Posts Tagged movement

Photo Essay: Old Dominion Hounds (November 27, 2010)

This photo essay is posted at KLM Images.

Twist & turn


The eye of the viewer can be guided by actual lines in an image, or by implied ones.

These two riders are stacked up on a slanted hillside watching hunting in the lower field.  Your eye naturally follows them down starting at the rump of the near horse and then reversing at the lower one.  It’s possible the horses are standing still, but the placement of the legs and movement of the tails creates doubt, so you follow the potential movement left and then right, instead of just left along the hillside and out, as you might if the far rider were absent. Read the rest of this entry »

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Photo Essay: Blue Ridge Fall Races (September 18, 2010)

The photo essay is posted at KLM Images.

Event excitement vs photo excitement

The clock

Races of all kinds are exciting events.  There are crowds of people, outrageous hats, and colorful entertainments as well as all the action on the track.  When you consider that each race only takes a few minutes to run, and that typically a half-hour slot is allotted for that, you can see how essential the tailgate refreshments become.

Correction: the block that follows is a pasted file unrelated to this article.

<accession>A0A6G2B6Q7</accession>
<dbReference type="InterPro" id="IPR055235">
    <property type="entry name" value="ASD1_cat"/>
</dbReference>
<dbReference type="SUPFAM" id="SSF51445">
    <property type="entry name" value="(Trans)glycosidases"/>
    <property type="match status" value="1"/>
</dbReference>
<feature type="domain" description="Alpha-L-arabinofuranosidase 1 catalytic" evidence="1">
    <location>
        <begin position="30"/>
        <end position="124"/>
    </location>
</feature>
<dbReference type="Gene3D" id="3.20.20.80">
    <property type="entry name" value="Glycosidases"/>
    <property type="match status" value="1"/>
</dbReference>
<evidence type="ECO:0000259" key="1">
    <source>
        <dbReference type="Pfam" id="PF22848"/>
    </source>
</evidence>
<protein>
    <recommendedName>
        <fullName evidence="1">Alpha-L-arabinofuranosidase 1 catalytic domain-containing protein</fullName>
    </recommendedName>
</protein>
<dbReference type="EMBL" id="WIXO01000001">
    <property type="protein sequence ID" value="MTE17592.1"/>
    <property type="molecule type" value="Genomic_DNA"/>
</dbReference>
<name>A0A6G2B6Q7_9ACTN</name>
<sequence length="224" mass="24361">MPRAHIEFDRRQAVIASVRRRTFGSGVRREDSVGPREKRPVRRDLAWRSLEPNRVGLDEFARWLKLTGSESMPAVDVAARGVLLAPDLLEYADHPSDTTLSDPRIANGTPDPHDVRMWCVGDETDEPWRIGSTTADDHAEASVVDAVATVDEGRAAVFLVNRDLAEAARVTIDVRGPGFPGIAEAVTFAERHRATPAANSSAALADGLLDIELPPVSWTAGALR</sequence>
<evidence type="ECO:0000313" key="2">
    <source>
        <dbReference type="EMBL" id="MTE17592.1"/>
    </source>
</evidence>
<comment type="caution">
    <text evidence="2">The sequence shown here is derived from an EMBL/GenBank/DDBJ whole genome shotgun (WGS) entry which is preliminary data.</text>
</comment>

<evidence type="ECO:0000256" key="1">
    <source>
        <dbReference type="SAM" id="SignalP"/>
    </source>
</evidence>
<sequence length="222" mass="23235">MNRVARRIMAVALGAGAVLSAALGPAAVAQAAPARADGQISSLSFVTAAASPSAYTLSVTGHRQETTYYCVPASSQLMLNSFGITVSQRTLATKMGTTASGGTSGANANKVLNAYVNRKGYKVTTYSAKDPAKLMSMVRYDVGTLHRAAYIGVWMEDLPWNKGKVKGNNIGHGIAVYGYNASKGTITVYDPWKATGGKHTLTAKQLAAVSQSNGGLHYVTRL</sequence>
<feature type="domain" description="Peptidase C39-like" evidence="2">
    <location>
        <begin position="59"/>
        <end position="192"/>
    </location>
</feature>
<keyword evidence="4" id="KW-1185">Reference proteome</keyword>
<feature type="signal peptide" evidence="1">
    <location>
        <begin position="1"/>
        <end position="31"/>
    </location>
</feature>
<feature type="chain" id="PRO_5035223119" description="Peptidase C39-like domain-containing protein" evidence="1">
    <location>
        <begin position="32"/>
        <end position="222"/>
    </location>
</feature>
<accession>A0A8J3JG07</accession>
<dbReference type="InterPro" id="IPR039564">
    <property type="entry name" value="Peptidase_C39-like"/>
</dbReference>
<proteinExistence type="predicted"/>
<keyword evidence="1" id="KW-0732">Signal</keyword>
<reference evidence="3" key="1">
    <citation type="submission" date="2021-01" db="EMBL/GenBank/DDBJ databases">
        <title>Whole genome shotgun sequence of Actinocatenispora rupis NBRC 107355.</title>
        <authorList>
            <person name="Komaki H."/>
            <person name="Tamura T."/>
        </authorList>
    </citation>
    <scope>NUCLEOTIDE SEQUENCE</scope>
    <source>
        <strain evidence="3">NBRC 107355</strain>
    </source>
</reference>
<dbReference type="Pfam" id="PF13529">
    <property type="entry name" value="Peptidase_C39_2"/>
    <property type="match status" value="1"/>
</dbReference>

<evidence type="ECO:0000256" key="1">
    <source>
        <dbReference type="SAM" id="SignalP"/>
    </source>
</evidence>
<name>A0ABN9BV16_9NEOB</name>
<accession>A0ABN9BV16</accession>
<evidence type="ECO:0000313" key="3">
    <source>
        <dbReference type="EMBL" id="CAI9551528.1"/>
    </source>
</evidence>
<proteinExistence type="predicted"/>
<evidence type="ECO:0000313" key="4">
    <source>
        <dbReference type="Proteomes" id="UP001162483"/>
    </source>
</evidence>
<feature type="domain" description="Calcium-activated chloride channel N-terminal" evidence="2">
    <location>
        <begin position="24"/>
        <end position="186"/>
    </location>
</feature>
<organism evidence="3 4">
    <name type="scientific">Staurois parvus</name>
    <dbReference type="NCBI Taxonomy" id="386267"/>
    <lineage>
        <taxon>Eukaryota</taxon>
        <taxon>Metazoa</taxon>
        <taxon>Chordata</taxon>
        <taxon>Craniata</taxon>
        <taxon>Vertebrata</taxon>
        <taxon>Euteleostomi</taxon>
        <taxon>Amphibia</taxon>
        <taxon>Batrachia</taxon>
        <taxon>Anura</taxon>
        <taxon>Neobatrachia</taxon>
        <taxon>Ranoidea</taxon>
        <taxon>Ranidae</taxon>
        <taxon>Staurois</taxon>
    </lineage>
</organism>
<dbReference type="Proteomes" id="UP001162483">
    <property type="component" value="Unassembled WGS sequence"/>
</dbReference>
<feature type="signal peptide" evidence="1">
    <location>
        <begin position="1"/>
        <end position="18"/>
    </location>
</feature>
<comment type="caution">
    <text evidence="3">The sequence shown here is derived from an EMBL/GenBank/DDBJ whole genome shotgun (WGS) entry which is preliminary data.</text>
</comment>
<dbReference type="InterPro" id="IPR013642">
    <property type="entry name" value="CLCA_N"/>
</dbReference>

Running and jumping horses are inherently photogenic.  It’s easy to just snap away and come back with a great many pleasant shots, but once the excitement of the event is past and I look them over with a more dispassionate eye, I find myself torn between showing as much of the race competition as possible (like a documentary) and concentrating on good shots that speak on their own, without the “I was there” excitement to boost their appeal.

There are many great body and leg poses that are lovely to look at, but this one of a rider casually heading out to the starting post struck me.  If you put a pin through the top of the saddle, the horse’s legs, tail, and head and the jockey’s body all radiate outward like the hands of a clock.  The balance of mass and alignment of spokes all conveyed a smoothness and control of motion. Read the rest of this entry »

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